Pathway Options for KS4 English
The GCSEs in English have undergone a radical overall; there are now two GCSEs, one in English Literature and one in English Language. Historically there has been a third option of taking a single GCSE in English which combined aspects of Language and Literature. From this coming September, not only are there only two options for English, but tiered papers (higher and foundation) have been removed so that all candidates will take the same paper and score a numerical value from 1 to 9, with 9 being the equivalent of an A*.
There is a further significant difference to these new GCSEs and that is the removal of controlled assessment – what used to be known as coursework. Therefore, students taking both GCSEs can expect to sit a total of four examinations of around 2 hours each. Questions on the literature paper will require candidates to write about texts from memory.
Clearly then there are challenges facing students across the whole country. Here at Sunnydown, we have thought very carefully about the best way to enable our young men to succeed, both academically in terms of results, and to mitigate any unnecessary stress. Colleges and further education institutions have agreed that for the majority of students, it will be the GCSE in English Language that will be of most benefit.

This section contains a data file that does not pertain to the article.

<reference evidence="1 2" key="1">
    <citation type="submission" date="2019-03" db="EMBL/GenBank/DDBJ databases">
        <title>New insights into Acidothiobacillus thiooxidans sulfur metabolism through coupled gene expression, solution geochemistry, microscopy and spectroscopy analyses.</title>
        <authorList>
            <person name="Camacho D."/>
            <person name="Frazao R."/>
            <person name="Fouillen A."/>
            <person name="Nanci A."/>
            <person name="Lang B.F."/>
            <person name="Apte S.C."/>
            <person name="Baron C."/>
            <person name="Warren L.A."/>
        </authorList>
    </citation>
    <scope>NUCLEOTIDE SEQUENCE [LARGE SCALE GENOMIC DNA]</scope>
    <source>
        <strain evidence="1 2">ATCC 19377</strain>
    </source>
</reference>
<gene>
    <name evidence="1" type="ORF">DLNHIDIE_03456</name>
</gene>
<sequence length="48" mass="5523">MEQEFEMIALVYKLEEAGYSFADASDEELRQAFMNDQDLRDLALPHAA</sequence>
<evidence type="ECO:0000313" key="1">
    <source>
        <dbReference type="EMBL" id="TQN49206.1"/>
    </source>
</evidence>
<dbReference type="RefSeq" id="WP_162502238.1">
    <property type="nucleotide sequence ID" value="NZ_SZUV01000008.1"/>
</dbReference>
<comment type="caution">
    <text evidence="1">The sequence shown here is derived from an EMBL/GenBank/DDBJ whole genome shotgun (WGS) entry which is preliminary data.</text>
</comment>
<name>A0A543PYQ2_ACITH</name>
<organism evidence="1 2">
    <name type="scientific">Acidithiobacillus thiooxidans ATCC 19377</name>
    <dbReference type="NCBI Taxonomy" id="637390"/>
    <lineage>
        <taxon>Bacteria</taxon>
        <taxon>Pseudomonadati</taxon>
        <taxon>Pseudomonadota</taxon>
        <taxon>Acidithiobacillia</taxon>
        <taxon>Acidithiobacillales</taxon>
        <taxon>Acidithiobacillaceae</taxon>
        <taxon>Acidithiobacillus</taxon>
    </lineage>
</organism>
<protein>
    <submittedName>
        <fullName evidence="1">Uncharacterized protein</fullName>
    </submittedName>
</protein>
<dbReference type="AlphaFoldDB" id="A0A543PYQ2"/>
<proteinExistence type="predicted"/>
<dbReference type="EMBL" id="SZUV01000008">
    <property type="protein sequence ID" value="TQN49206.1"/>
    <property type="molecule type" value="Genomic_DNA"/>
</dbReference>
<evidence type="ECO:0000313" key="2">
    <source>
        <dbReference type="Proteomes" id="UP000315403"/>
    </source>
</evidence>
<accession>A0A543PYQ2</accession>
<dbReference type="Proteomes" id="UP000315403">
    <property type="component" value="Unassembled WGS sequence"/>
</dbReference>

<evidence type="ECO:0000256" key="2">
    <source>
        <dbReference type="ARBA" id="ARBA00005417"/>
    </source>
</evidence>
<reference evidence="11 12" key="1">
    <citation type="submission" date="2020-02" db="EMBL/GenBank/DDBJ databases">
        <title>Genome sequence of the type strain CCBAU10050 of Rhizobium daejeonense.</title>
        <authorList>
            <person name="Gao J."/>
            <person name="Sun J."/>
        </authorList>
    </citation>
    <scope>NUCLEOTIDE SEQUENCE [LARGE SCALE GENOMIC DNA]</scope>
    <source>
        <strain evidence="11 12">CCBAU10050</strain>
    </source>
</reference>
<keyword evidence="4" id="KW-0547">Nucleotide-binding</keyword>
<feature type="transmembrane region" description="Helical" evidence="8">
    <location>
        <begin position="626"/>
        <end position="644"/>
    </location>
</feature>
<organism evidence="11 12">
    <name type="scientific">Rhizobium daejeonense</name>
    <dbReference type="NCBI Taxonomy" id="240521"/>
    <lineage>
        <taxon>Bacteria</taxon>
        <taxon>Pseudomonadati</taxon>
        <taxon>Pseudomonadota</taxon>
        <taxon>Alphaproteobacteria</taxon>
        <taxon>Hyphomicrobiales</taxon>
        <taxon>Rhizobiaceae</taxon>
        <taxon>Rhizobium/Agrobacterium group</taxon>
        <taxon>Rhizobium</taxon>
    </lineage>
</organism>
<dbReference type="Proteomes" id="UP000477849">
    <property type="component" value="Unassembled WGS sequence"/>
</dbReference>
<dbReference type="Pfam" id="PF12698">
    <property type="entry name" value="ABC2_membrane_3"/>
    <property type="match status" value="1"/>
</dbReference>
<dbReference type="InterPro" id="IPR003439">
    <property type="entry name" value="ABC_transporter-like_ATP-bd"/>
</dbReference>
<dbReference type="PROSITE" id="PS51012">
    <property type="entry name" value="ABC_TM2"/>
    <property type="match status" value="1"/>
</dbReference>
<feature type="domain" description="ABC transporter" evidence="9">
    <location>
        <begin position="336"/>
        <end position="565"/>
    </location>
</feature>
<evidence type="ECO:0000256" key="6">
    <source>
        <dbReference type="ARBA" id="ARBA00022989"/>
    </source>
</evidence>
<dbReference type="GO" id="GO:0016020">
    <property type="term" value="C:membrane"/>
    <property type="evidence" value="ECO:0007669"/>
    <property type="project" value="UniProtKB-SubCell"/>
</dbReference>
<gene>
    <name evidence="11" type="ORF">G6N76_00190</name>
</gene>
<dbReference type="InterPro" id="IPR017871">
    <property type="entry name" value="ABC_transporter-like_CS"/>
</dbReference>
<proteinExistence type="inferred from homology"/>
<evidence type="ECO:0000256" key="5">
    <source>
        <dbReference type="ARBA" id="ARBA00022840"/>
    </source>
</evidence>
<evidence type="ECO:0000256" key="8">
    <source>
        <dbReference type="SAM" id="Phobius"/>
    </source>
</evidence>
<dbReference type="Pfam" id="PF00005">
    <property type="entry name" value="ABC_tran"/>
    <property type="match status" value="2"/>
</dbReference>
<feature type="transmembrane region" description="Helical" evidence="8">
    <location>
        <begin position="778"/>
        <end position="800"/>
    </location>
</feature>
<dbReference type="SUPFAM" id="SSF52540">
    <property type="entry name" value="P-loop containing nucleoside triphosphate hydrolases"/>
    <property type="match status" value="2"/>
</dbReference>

With this in mind, the English Department are offering 2 pathways at KS4: Pathway 1 will allow students to prepare for English Language GCSE. This pathway will also offer the opportunity to attain a certificate in Functional Skills English at Level 1 and 2: Level 2 is the equivalent of half a GCSE. The English Language course covers a wide range of texts, stories, literary non-fiction and narratives, and for the first time, invites students to produce their own creative writing pieces in response to a statement or a picture.
Pathway 2 will also provide the opportunity to achieve Functional Skills level 1 and 2 and will also provide the challenge of studying for both the English Language and the English Literature GCSEs. The plan for September is that candidates preparing for the English Literature course will need an in-depth knowledge of a pre-19th Century text (Dickens' A Christmas Carol), A Shakespeare play (Macbeth), Poetry of War and Conflict, and a modern text (the play Blood Brothers).
The English department have taken on board all data available to us, along with our knowledge of a student’s resilience, application, and independence and memory skills in order to make an informed decision about the most appropriate pathway for each individual young man. Further details about the course requirements can be found at:-
aqa english language
If you wish to discuss any of the above information, please do not hesitate to contact me at firstname.lastname@example.org
Head of English and Whole School Literacy